Open source software takes the development away from a single point-of-origin and brings the power to the community. The mark of a modern CMS is to stay up-to-date, fresh and vitalized. A vibrant user community, where everyone partakes in the design, development and support of the platform can ensure just that.

Open source does have its own issues, ranging from the significant (lack of a proper support process, exaggerated focus on template design) to the insignificant (unpredictability of community-driven development, uncertain platform life cycle), but the pros of having an open-source platform outweigh the cons. But as I said earlier, whether or not this point is a key feature of a CMS is debatable. What I do believe with absolute certainty is that community- and user-driven development have a far more significant impact on defining what a modern CMS is than development that is hidden behind the interfaces of a closed source application.

3. Control over the content

In many ways, this is the single most important feature of any modern CMS, and will most probably affect your decision the most. There is simply no excuse for a software solution which doesn’t provide all the necessary tools for advanced content manipulation. Here are some of the features the CMS must be able to tackle:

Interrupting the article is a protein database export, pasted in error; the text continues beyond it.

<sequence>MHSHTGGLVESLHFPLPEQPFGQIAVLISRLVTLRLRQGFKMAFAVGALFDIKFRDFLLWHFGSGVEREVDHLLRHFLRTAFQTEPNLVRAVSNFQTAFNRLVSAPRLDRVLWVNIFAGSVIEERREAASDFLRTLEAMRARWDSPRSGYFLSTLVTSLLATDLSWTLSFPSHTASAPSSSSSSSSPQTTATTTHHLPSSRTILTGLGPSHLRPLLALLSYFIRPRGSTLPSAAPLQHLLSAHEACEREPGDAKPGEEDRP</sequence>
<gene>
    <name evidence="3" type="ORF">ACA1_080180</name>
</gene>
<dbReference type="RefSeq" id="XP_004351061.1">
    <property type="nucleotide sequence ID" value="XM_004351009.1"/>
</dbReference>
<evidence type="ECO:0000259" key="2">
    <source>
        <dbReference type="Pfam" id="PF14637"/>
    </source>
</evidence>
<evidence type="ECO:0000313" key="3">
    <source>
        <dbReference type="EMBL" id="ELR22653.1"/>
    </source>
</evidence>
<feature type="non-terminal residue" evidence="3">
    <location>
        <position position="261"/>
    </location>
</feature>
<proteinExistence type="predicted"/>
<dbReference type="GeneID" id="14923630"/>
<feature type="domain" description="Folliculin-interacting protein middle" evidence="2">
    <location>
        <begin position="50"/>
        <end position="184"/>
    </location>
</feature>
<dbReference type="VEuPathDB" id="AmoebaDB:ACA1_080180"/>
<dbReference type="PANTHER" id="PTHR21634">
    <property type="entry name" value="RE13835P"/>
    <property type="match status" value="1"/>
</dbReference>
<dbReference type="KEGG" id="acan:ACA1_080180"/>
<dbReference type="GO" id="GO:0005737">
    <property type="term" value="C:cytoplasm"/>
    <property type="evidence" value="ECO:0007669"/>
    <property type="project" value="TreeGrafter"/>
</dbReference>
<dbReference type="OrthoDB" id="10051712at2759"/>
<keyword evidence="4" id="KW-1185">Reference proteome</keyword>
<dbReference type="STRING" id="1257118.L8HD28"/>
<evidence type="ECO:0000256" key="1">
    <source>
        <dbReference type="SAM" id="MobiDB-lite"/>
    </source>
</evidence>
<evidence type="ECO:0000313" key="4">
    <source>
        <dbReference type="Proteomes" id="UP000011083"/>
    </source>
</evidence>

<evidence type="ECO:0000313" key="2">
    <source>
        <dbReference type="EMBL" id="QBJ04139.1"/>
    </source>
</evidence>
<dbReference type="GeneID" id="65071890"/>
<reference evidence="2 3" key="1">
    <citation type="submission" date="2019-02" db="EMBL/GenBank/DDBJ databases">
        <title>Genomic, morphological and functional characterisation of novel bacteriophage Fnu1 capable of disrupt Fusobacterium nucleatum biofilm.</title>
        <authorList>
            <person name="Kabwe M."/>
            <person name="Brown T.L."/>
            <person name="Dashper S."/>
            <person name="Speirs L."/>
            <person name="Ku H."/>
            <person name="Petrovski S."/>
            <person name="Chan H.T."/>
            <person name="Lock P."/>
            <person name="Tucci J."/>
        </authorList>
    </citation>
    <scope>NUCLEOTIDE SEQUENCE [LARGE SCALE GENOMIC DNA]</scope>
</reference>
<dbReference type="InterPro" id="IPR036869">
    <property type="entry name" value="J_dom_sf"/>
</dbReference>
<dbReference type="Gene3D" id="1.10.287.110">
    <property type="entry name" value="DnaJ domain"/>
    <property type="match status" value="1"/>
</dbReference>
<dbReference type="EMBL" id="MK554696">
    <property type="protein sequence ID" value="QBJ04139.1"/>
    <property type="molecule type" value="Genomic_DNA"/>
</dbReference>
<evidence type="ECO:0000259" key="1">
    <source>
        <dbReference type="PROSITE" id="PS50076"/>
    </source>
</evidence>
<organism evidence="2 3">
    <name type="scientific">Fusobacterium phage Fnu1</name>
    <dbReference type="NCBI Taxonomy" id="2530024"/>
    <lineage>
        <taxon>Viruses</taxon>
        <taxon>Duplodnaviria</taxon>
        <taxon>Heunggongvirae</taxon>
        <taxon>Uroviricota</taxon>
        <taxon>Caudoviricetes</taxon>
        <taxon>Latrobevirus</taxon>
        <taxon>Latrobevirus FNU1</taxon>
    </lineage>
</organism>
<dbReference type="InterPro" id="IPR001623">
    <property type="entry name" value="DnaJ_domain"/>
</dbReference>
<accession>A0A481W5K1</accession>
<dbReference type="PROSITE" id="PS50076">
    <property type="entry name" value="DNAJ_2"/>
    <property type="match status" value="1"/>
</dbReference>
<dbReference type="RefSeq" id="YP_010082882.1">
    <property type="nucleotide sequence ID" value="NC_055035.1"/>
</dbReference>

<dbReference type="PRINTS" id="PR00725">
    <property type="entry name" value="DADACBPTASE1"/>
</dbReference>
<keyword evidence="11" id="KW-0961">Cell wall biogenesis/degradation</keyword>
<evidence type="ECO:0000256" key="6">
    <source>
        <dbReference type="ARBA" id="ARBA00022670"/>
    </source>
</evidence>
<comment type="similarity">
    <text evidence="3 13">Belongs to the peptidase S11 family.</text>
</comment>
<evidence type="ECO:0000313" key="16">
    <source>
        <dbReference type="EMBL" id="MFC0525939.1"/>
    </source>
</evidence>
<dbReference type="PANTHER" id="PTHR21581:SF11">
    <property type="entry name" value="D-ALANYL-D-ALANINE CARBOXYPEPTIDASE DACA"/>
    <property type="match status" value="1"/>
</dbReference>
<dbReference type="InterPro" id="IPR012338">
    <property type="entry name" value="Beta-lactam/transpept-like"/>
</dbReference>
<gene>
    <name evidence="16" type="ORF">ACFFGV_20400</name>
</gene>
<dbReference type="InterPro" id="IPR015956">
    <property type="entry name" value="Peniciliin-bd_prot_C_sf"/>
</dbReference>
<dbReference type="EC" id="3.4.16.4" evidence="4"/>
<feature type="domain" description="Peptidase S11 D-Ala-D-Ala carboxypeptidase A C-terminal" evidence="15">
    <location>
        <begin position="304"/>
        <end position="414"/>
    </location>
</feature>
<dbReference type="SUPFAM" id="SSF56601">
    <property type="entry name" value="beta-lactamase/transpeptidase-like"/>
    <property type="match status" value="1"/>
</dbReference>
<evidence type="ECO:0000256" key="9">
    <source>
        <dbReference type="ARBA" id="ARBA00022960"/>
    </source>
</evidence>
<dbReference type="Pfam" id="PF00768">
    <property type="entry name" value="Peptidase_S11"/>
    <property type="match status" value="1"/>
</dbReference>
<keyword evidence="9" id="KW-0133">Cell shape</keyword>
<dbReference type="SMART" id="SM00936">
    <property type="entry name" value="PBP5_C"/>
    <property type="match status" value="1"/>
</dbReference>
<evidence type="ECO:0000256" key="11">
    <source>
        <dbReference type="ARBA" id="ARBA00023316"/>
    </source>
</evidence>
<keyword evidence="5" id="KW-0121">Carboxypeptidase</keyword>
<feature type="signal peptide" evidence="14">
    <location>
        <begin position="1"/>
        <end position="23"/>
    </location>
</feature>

• Quick publishing - if you are a blogger or if you update the news section of your website, you will want it to be as painless as possible. Having to click 5+ times just to get your modifications published is a turn-off

  • Access to the HTML source of the template - if you are denied the possibility to edit the title, the meta tags or other markup in your website, you are in a jam, as these all have a huge impact on the accessibility of your website

  • Editing the URL structure - another huge thing for accessibility and SEO, because being stuck with a garbled URL structure or one riddled with confusing parameters will make it difficult for users and search engines to identify important content

  • Separation of content and design - you might think that you’d do fine with a visual, WYSIWYG editor, but trust me: you will not want the design to dictate what content you can and should publish. Rather, it should always be the other way around, where the design adapts to whatever content you feed into it.

2. Customizability